AKDENİZ ZİRVESİ 3. ULUSLARARASI UYGULAMALI BİLİMLER KONGRESİ, Girne, Cyprus (Kktc), 17 - 18 October 2020, pp.7-8
Tropical theileriosis caused by the tick transmitted protozoa parasite Theileria annulata is an economically important disease of cattle in many developing countries. The genetic and antigenic diversity within and between field parasite populations is an important epidemiological parameter that needs to be investigated and quantified for the development and deployment of novel control strategies. The effective role of recombination for generating genetic and antigenic diversity in natural parasite populations has been proposed. These recombined and genetically diverse parasite populations can give rise to new risk factors, such as drug resistance, reduced vaccine protection, occurrence of highly pathogenic isolates. Previous data indicated that genetic and antigenic diversity in T. annulata populations vary not only between different geographical regions but also within a single host and this polymorphism is presumed to be due to the high level of genetic exchange occurring in parasite populations. The occurrence of a sexual cycle has been confirmed in a closely related orthologue parasite, T. parva, however in T. annulata, an evidence for the occurrence of mating has came from population genetic studies and no experimental data is available yet regarding to the role of recombination after transmission of T. annulata to ticks. The completed genome sequence of T. annulata provided an opportunity to develop genetic markers for population genetic studies and also enabled the identification of new antigens. In this study, a panel of 23 micro and minisatellite markers were used to identify, characterise and analyse two different clonal and nonclonal T.annulata isolates after recombination. We have measured the frequency of recombination in T. annulata isolates for each of four chromosomes. We have also investigated effect of recombination on antigenic diversity. The analysis using polymorphic markers demonstrated the existence of genetic exchange between T. annulata isolates and this evident recombination was experimentally shown for the first time. The highest level of recombination was found to be located on the forth chromosome. However, there was no correlation between recombination rate and chromosomal length. It should be pointed out that none of the recombined populations detected in the present study showed a detectable level of antigenic diversity. This study was financially supported by TUBITAK-111O718.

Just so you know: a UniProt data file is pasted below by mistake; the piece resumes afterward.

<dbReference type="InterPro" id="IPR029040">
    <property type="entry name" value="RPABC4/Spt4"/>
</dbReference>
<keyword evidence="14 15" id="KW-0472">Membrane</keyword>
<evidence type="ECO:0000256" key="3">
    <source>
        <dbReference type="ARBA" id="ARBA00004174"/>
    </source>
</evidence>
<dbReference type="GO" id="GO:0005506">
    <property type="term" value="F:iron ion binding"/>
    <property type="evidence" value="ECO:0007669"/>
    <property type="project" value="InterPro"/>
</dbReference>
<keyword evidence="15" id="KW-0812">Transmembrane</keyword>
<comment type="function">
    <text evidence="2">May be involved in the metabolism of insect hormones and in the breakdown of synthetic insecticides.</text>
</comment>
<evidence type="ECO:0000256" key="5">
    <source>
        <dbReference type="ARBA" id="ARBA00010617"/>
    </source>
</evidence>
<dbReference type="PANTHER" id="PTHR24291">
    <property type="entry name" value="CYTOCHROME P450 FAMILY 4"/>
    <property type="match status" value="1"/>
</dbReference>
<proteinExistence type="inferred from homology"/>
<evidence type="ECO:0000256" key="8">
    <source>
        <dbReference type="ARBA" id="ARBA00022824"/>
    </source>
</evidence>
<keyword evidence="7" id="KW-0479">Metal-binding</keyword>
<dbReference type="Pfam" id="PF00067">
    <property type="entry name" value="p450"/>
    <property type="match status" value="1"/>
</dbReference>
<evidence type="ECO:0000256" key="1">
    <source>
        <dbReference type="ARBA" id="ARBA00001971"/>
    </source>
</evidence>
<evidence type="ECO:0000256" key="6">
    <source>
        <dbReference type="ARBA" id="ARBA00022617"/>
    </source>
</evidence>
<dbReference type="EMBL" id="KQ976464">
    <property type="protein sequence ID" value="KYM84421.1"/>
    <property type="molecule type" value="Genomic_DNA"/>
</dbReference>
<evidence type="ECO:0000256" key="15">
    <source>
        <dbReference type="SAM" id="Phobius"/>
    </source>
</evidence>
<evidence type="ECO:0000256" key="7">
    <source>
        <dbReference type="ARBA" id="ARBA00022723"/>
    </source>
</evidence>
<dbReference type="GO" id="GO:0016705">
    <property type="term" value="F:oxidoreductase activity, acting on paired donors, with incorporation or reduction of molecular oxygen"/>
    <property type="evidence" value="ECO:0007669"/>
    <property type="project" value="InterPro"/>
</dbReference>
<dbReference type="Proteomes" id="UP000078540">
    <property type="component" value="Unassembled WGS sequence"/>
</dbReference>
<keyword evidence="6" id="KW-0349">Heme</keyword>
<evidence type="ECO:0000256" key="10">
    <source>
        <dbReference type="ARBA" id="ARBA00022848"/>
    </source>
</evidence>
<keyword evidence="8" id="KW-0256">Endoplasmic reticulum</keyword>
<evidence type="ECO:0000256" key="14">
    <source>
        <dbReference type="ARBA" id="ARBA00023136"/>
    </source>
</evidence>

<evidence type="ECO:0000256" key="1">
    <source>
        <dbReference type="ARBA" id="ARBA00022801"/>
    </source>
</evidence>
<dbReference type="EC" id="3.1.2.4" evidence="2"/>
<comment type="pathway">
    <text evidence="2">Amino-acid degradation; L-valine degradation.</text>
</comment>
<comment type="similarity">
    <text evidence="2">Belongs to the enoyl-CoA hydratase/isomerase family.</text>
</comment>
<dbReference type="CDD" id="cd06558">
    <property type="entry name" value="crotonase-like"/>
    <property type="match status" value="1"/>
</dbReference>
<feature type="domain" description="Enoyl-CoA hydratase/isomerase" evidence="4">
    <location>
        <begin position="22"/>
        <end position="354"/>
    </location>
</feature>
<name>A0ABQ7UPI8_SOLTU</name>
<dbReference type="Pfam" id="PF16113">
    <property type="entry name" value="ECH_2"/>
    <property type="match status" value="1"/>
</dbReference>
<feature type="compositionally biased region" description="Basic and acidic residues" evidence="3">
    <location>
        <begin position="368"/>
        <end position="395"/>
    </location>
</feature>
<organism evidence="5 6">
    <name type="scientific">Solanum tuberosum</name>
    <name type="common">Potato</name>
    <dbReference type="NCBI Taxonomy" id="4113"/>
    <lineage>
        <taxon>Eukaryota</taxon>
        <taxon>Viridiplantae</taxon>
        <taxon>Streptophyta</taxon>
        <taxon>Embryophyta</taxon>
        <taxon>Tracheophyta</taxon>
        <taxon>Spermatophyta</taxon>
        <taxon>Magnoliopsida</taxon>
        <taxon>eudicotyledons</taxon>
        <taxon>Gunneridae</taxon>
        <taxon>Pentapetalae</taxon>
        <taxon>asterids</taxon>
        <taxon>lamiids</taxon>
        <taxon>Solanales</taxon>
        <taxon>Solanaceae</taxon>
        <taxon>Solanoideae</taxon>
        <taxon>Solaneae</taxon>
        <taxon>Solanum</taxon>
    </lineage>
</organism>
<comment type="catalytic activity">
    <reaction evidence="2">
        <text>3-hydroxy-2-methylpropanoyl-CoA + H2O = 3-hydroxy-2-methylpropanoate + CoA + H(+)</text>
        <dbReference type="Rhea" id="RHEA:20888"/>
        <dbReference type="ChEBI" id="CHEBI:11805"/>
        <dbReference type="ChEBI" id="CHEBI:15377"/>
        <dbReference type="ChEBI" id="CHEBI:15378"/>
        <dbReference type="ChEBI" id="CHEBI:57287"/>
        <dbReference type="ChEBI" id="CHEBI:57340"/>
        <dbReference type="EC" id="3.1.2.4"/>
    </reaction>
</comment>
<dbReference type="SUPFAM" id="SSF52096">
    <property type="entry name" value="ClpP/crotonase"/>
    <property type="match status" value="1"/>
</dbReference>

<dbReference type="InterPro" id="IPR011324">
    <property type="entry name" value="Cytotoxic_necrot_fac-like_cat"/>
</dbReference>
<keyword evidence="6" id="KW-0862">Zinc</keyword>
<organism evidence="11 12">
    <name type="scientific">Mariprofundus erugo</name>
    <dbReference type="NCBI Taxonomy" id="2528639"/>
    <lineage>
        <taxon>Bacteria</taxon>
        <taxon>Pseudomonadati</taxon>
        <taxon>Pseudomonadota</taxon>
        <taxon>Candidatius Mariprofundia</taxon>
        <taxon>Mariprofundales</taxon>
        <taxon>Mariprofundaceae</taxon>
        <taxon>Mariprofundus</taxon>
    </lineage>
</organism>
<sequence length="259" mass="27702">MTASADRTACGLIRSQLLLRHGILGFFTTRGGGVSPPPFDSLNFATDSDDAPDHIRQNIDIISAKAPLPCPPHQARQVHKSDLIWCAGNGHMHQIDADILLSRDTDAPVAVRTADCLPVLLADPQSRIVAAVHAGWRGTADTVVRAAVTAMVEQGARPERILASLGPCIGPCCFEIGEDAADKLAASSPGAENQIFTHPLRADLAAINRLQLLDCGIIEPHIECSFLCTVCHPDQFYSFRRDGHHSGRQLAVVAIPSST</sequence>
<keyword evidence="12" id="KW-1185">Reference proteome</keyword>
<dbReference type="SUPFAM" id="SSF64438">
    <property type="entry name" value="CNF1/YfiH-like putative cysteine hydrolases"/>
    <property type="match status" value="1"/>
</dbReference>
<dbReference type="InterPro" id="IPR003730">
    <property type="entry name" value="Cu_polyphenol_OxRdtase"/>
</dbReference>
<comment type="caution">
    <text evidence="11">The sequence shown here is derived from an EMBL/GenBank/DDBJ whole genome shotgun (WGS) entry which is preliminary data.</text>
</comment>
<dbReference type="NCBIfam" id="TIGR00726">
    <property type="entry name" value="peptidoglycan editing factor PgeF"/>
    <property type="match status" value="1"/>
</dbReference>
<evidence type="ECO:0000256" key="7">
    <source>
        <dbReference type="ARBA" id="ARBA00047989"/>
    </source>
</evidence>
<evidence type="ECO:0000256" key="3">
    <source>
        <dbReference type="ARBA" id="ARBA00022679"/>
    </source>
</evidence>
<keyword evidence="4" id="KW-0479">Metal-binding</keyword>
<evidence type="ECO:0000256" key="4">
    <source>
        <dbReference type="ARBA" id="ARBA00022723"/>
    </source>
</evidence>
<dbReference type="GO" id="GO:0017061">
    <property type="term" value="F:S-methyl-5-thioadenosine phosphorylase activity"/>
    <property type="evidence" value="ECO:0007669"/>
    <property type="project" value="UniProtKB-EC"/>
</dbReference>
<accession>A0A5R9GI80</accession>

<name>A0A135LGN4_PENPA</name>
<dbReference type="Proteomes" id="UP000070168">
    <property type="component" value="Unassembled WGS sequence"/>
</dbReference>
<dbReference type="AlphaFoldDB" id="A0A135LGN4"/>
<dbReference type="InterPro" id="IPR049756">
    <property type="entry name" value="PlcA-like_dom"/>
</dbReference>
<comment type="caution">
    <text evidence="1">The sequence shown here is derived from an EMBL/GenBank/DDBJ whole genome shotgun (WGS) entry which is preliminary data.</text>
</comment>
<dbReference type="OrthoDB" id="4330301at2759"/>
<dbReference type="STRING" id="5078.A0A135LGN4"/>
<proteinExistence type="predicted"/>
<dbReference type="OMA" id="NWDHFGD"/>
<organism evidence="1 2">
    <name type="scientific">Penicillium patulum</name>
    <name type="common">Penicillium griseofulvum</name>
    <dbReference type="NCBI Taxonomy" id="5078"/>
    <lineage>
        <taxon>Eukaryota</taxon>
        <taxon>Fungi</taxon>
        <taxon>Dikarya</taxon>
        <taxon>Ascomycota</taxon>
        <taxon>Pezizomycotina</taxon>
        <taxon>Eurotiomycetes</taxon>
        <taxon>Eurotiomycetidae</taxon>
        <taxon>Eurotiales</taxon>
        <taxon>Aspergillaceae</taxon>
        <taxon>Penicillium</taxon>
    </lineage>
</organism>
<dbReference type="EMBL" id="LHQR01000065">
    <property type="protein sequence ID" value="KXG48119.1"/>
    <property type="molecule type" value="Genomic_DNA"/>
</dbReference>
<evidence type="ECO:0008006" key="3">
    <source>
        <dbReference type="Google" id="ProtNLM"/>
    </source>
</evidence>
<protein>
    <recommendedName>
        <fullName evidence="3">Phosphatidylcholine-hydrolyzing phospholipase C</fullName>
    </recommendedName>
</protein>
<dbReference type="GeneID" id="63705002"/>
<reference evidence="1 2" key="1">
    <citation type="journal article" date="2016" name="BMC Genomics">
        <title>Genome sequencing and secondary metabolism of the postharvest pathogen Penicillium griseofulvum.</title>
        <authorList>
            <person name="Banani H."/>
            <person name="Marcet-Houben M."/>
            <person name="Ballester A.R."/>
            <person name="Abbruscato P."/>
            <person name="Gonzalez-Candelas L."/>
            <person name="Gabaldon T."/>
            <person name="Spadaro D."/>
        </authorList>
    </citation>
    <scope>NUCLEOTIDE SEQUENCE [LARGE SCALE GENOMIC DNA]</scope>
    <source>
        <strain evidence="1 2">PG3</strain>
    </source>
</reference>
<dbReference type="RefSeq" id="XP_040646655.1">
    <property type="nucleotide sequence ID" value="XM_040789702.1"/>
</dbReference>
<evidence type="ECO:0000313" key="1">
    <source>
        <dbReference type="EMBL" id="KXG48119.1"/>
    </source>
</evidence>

Key Words: Population Genetics, Sexual Recombination, Theileria annulata